Fri, 21 Jan 2011 23:29:21 +0100
Naresh Sarwan at Digital Asset Management News – Box.net Announces Product Updates: Potential Threat To DAM Vendors?:
"With some DAM vendors eager to tout the benefits of SaaS as a way to get around draconian IT departments and reduce deployment headaches, SaaS inevitably encourages increased commoditisation and makes it easier for the lower cost providers to directly compete with them. Box.net and their ilk may ironically help bolster the position of enterprise vendors and sharpen the dividing line between enterprise and commodity solutions to the detriment of the mid-range DAM SaaS vendor.
[…] It remains to be seen how far box.net will progress in DAM, but the message is clear for DAM vendors, if your product has poor usability or fails to offer clear and compelling benefits over low cost commodity services then you stand to lose out over the medium-long term."
Fri, 21 Jan 2011 23:24:38 +0100
Phil Libin (CEO of Evernote) – Four Lessons From Evernote’s First Week On The Mac App Store:
"If Evernote’s desktop clients were written in Adobe AIR, I’d be worried right now. The immediate popularity of the Mac App Store, and the iPhone App Store before it, reinforces my belief that in a world of infinite software choice, people gravitate towards the products with the best overall user experience. It’s very hard for something developed in a cross-platform, lowest-common-denominator technology to provide as nice an experience as a similar native app.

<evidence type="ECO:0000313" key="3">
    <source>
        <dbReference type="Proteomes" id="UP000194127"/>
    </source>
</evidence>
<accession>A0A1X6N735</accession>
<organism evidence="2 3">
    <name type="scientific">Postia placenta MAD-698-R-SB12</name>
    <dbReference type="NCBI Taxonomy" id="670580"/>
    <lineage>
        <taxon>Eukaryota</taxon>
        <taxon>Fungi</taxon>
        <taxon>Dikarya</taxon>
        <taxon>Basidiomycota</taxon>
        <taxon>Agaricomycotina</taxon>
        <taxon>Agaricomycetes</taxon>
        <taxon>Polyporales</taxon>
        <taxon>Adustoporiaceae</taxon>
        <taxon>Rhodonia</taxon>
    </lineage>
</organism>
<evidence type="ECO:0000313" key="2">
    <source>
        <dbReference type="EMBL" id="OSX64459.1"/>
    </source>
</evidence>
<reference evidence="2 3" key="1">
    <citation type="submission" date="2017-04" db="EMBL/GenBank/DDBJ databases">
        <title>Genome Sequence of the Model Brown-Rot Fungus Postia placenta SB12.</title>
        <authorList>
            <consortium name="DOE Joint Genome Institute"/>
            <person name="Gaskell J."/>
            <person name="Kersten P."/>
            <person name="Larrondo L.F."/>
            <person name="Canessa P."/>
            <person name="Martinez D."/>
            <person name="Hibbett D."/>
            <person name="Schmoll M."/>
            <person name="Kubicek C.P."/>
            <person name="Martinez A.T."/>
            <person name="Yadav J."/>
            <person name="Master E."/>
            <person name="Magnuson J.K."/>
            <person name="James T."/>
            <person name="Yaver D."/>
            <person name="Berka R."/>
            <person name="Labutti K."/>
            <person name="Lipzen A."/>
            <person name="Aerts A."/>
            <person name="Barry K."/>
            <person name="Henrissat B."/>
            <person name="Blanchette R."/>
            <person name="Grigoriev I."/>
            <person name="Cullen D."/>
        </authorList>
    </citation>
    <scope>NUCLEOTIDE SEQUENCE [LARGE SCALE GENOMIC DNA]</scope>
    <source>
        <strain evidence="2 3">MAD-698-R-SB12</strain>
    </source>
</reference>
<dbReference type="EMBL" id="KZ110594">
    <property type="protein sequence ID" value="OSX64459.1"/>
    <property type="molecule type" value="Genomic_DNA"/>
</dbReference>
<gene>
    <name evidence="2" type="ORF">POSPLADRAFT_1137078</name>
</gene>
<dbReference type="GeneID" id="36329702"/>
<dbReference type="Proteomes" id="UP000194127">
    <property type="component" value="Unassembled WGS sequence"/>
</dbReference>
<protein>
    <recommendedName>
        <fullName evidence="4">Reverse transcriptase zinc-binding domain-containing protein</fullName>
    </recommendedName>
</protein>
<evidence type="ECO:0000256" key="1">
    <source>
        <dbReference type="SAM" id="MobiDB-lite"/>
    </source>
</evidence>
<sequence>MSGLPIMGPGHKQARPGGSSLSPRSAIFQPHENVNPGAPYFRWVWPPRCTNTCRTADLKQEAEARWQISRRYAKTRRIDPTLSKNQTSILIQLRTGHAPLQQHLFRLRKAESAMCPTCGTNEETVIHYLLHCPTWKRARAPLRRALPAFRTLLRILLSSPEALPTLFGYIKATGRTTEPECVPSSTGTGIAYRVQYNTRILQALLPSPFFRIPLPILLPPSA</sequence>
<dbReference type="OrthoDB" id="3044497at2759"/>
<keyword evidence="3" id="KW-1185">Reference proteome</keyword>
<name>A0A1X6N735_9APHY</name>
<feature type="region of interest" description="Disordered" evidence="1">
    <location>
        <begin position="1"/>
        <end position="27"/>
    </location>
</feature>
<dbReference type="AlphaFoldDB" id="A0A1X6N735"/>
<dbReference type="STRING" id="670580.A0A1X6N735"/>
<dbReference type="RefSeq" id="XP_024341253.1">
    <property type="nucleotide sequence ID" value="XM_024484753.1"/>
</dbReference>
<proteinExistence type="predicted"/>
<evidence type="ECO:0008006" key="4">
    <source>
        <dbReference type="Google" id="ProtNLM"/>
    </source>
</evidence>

As the CEO of a software company, I wish this weren’t true. I’d love to build one version of our App that could work everywhere. Instead, we develop separate native versions for Windows, Mac, Desktop Web, iOS, Android, BlackBerry, HP WebOS and (coming soon) Windows Phone 7. We do it because the results are better and, frankly, that’s all-important."
Fri, 21 Jan 2011 12:24:33 +0100
Fast Company – What Is a Curator in Chief?:
"Machines may evolve, but they'll never have a human sense of relevance. "As curator, I need "gut instinct". As I'm scanning the web (with our tools), I sometimes find sources or articles that I think are valuable--even though they might not be a perfect match to our customers' specifications. In essence, the curator curates not only the content, but also the technology so that the results are always improving while the algorithmic rules are adapting."